Our understanding of inertial frames is not complete, and various versions of Mach’s principle exist in the literature — speculating that inertial frames are the result of surrounding matter — with issues that remain unresolved. Nor is our understanding of vacuum energy complete. In fact, says Millis, “Depending on factors chosen for the calculation, the equivalent mass density of the quantum vacuum energy can span from the insignificant 10-26 kg/m3 to the enormous value of 1098 kg/m3.”
From Quantum Physics to Cosmology
The extension of quantum physics to cosmological scales is obviously a work in progress, with numerous approaches still in play. Will practical applications one day flow from their reconciliation? We can’t know, but Millis believes that adding the desired propulsion and power goals to these studies offers a useful additional perspective.
Over three dozen concepts toward breakthrough propulsion and power are addressed in this paper in a complex table that reflects the content of Frontiers of Propulsion Science, categorized by the challenges they address and their respective methods, and drawing on the ‘grand challenges’ addressed by NASA’s Breakthrough Propulsion Physics project, which Millis ran from 1996 to 2002. His paper goes on to offer up a challenging set of approaches matched with ideas about the unfinished physics they provoke, along with suggestions for next-step research. Many of these are general themes rather than specific tasks — to cite a few from his lengthy list:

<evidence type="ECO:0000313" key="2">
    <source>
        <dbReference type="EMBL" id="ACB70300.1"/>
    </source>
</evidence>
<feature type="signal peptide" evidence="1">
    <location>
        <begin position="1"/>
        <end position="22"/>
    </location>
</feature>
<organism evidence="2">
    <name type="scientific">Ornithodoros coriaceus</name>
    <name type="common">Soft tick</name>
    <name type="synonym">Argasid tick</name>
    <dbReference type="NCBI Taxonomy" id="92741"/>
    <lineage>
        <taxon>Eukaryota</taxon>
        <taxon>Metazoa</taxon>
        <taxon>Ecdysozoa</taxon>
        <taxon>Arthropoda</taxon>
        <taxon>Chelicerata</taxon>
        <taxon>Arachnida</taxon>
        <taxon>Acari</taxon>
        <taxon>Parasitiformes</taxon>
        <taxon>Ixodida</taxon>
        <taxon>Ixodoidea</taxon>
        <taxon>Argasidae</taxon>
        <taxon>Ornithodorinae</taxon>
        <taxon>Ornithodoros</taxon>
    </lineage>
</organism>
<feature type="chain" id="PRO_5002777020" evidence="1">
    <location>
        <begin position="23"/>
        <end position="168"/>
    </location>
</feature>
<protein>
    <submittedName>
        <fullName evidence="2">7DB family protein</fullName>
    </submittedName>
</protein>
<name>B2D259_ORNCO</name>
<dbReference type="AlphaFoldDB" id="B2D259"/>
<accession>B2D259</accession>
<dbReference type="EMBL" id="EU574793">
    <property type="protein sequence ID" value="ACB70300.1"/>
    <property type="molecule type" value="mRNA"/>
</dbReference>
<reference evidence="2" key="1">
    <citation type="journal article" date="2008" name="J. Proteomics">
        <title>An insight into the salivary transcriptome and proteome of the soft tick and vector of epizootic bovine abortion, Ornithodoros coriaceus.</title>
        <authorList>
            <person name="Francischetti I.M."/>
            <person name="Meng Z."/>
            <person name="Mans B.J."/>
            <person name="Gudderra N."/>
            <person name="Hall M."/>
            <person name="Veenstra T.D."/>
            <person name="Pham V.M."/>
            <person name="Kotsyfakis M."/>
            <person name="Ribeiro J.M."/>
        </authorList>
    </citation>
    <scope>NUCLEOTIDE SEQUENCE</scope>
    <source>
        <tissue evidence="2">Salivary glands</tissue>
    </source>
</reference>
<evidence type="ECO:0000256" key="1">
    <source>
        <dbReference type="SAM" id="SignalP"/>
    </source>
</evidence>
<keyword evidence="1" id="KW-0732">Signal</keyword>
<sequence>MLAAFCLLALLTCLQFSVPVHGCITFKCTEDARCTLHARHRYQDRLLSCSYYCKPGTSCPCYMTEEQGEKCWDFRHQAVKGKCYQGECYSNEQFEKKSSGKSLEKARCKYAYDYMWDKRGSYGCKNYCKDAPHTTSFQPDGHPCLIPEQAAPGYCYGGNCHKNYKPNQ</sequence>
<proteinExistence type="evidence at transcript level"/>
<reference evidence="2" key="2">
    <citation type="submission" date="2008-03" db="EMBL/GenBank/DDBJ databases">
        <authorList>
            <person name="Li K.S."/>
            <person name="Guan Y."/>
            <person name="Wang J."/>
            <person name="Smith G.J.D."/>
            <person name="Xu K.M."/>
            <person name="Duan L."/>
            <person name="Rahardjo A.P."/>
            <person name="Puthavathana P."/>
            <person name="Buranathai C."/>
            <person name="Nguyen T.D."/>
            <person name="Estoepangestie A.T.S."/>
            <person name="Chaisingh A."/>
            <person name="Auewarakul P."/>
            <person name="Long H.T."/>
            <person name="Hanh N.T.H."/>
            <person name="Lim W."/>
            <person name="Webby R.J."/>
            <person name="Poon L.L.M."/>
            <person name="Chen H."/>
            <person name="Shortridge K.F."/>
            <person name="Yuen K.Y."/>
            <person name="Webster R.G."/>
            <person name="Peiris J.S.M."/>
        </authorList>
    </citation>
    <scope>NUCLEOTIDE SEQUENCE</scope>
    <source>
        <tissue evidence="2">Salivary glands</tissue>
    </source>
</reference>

* Explore vacuum energy experiments using negative index of refraction materials, ultra-high electrical carrier density materials and superconductors * Determine if measurable effects are possible using ultra-high intensity tabletop lasers to test the space-warping assertions from general relativity * Independently repeat or devise new experiments to explore Martin Tajmar’s unconfirmed observations of inertial frame dragging related to rotations of ultra-cold matter * Revisit prior theoretical attempts to mature Mach’s principle into testable theories, but now including the following natural observations that were not known at the time of those earlier attempts: the absolute frame reference from the Cosmic Microwave Background radiation, anomalous trajectories of deep space probes, and the anomalous observations that lead to the Dark Matter and Dark Energy hypotheses.
And so on. Systematic and rigorous research can flow out of all this, but we have no way of knowing whether future discoveries in these areas will reveal new methods to help us cross interstellar distances at speeds faster than we can create through presently understood methods. The challenge is open-ended and energizing. Adds Millis: “Progress is not made by conceding defeat. With a combination of risk-taking vision and impartial rigor, useful, reliable results will accumulate.” Those results may or may not offer us a route to the stars, but they will help us discover things about the universe we need to know, a worthwhile outcome in the best tradition of scientific research.
The paper is Millis, “Progress in Revolutionary Propulsion Physics.” Preprint available.
Related: My article “Tau Zero Takes Aim at Interstellar Propulsion” is now available on the Discovery News site.